Friday, July 26, 2013

Public health researchers keep Indiana University on the global map of sexuality research

Sexual health expert Brian Dodge earned his graduate degrees from Indiana University Bloomington and then moved on for prestigious postdoctoral research fellowship and faculty appointments elsewhere.
Dr. Brian Dodge

But he was always interested in coming back to Bloomington, so much that in 2007, he left a tenure-track faculty position at the University of Florida to join the Department of Applied Health Science as an assistant research scientist -- in a position funded by competitive extramural research grants.

Brian Dodge, a researcher with IU Bloomington's Center for Sexual Health Promotion in the School of Public Health, recently was appointed as associate editor of the Archives of Sexual Behavior.

“I knew it wasn’t going to be easy -- that I would need to get funded or get out,” said Dodge, now an associate professor in a tenure-eligible position with a diverse portfolio of studies funded by National Institutes of Health and a range of other entities. “But for those of us who do sexuality research, Indiana University really is seen as ‘the top.’ I guess that says a lot about how much I wanted to come back to IU and to be part of the Center for Sexual Health Promotion.”

Dodge is associate director of the Center for Sexual Health Promotion, which is part of the School of Public Health-Bloomington.

Monday, July 22, 2013

In the news: Riley kids experience scuba camp

Bradford Woods, affiliated with the IU School of Public Health-Bloomington, hosted a group of kids from Riley Hospital for Children who are normally confined to wheelchairs for a special scuba program that allowed them the unique opportunity to scuba dive. 

The Indianapolis Fire Department’s Station 7 Tactical Rescue Team provided the support and training for the kids. For some of the kids, it was the first time doing an activity outside of their wheelchairs. 

"We're out of our chairs, we're with everybody doing the exact same thing,” said First Step Foundation Founder Cody Unser. “Water's freedom. It's just a really great feeling and you feel confident and after you accomplish something like this. You feel like you can do anything."

Full story (plus video from WISH TV): 

Wednesday, July 17, 2013

Study suggests STD clinics could reduce obstacles to much-needed cervical cancer screenings

A new study found that STD clinics could provide important access to cervical cancer screenings for women who traditionally have trouble receiving these screenings because of lack of insurance or other obstacles.

Cervical cancer can be painful and deadly but can be effectively treated if caught soon enough. Yet in the U.S., reaching women who are underscreened for this cancer remains a public health challenge because insurance is the primary indicator for screening.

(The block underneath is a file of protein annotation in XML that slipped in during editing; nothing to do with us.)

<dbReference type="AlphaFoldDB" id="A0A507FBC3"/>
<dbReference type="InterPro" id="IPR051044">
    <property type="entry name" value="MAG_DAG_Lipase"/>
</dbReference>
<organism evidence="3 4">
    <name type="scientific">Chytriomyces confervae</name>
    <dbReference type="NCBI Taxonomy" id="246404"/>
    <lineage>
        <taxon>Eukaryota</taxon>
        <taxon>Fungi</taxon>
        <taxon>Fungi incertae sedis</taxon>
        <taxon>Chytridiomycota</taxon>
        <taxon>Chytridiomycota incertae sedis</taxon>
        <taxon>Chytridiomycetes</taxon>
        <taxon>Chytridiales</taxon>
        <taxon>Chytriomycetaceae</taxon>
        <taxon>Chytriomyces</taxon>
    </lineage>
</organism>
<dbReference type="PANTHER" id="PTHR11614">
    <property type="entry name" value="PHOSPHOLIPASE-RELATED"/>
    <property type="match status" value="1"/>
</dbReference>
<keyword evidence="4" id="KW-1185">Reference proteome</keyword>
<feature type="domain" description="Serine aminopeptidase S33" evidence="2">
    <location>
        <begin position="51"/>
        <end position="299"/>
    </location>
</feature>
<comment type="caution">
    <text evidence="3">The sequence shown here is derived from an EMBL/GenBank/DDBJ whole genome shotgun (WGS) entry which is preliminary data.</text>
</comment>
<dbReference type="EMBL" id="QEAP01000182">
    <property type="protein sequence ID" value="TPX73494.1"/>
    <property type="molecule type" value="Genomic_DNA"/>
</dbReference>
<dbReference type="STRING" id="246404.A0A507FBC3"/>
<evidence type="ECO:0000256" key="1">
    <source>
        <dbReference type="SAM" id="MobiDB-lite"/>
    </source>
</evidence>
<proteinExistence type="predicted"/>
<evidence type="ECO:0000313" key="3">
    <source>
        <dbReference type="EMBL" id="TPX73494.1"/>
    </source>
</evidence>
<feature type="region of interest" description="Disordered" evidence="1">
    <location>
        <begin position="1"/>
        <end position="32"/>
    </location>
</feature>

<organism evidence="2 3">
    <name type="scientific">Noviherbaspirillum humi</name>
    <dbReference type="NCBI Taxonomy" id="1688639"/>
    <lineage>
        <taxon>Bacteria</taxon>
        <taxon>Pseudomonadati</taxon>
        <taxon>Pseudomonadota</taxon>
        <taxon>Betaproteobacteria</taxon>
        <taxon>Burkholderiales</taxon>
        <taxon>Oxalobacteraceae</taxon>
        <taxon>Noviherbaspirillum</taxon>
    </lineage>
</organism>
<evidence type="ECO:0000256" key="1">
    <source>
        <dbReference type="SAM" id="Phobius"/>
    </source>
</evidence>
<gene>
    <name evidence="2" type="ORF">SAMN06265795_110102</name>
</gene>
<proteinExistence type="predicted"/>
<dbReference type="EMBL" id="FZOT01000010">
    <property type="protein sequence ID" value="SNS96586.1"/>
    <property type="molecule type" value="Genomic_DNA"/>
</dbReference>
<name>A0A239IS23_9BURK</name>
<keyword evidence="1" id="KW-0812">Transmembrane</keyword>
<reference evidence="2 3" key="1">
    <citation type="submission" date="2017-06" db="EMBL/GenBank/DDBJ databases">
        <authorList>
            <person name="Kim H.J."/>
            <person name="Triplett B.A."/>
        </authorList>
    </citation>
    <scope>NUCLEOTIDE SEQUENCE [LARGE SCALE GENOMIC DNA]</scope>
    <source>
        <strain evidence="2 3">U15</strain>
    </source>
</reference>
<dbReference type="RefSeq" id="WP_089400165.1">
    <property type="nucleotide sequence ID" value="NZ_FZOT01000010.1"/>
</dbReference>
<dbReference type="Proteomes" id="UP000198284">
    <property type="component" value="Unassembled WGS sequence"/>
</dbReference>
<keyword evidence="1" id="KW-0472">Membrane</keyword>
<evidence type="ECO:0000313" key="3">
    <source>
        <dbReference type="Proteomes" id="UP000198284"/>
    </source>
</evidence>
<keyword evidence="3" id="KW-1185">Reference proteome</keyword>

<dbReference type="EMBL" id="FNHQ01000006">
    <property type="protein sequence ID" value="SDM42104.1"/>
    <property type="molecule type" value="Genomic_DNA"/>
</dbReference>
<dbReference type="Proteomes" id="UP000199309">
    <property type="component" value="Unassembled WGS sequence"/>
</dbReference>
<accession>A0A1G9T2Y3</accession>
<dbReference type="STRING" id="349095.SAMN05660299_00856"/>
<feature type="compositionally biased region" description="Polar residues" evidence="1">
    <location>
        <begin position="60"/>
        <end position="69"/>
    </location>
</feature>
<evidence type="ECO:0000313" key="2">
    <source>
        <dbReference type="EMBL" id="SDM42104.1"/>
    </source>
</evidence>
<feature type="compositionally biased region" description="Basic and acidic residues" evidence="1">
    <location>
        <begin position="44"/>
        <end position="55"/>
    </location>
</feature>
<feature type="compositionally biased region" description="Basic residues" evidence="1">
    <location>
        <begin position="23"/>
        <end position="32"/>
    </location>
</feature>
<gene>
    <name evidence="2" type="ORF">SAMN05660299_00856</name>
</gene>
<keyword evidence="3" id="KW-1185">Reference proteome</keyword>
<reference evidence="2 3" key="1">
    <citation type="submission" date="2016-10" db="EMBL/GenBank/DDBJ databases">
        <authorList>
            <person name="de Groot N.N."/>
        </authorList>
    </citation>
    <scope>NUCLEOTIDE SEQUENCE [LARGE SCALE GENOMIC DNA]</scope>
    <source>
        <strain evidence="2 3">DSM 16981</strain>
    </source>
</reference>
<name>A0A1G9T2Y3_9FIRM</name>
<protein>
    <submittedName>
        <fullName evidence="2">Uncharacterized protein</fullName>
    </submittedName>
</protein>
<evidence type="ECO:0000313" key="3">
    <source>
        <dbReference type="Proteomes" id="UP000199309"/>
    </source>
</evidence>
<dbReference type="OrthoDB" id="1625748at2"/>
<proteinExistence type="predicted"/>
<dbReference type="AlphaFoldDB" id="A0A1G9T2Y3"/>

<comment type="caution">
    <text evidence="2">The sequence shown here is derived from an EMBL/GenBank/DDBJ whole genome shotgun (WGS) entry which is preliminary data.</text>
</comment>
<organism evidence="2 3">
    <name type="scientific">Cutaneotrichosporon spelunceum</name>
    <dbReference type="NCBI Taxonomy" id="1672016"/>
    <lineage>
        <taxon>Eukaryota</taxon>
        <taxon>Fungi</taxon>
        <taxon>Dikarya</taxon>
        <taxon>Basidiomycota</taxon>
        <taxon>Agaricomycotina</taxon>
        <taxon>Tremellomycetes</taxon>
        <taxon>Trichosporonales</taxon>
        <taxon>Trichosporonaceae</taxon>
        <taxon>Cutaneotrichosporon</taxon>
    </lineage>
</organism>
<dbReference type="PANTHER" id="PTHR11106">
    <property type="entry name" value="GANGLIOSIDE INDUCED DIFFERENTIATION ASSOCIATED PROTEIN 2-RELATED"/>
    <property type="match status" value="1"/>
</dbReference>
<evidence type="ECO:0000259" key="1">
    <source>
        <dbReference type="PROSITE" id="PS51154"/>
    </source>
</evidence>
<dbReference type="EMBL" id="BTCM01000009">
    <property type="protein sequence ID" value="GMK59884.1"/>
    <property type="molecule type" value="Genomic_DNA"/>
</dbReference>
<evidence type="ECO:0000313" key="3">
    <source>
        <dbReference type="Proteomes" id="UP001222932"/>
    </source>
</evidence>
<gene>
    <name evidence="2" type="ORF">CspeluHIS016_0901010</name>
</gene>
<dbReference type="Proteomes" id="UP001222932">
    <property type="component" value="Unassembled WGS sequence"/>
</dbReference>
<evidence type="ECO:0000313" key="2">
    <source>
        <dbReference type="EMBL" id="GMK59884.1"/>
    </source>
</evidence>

"Women who are uninsured, as well as women of color, are at highest risk for being underscreened for cervical cancer. The primary medical system misses these women completely because of their access challenges," said Beth Meyerson, co-director of the Rural Center for AIDS/STD Prevention and lead researcher in the study, "Can STD Clinics Ride the Cervical Cancer Screening Bike? Experiences From an Urban STD Clinic," presented at the STI & AIDS World Congress in Vienna.

"We have all the tools to address cervical cancer: a safe and effective vaccine, accurate diagnostic tools and treatment options if cervical disease is identified soon enough," Meyerson said. "Yet access is not equal in this country, and we need to find ways to expand our health systems for greater access. This study was about finding a new point of access for women who need it most."

Tuesday, July 16, 2013

Pharmacists could play role in boosting rural HIV testing, study finds

Pharmacists in Indiana want an active consultation role when customers purchase over-the-counter HIV tests, according to a new study.

Researchers at Indiana University, Butler University and the Rural Center for AIDS/STD Prevention, lead by center co-director Beth Meyerson, said that community pharmacists have a unique opportunity to consult with customers about HIV treatment when selling OTC HIV tests. Engaged and supportive pharmacists, the researchers said, could help increase the number of those who test for HIV and who are linked to treatment.

"Pharmacists understood the benefit of greater access to HIV testing, but they felt that their role as pharmacists was beyond that of OTC test seller," Meyerson said. "Instead, pharmacists saw themselves as health consultants and wished to build on the strong relationships that they have with customers during the point at which they sell the test."

Because rural communities often lack HIV testing and treatment infrastructure, and residents often feel stigmatized about testing, they have the most to gain from an engaged pharmacy environment.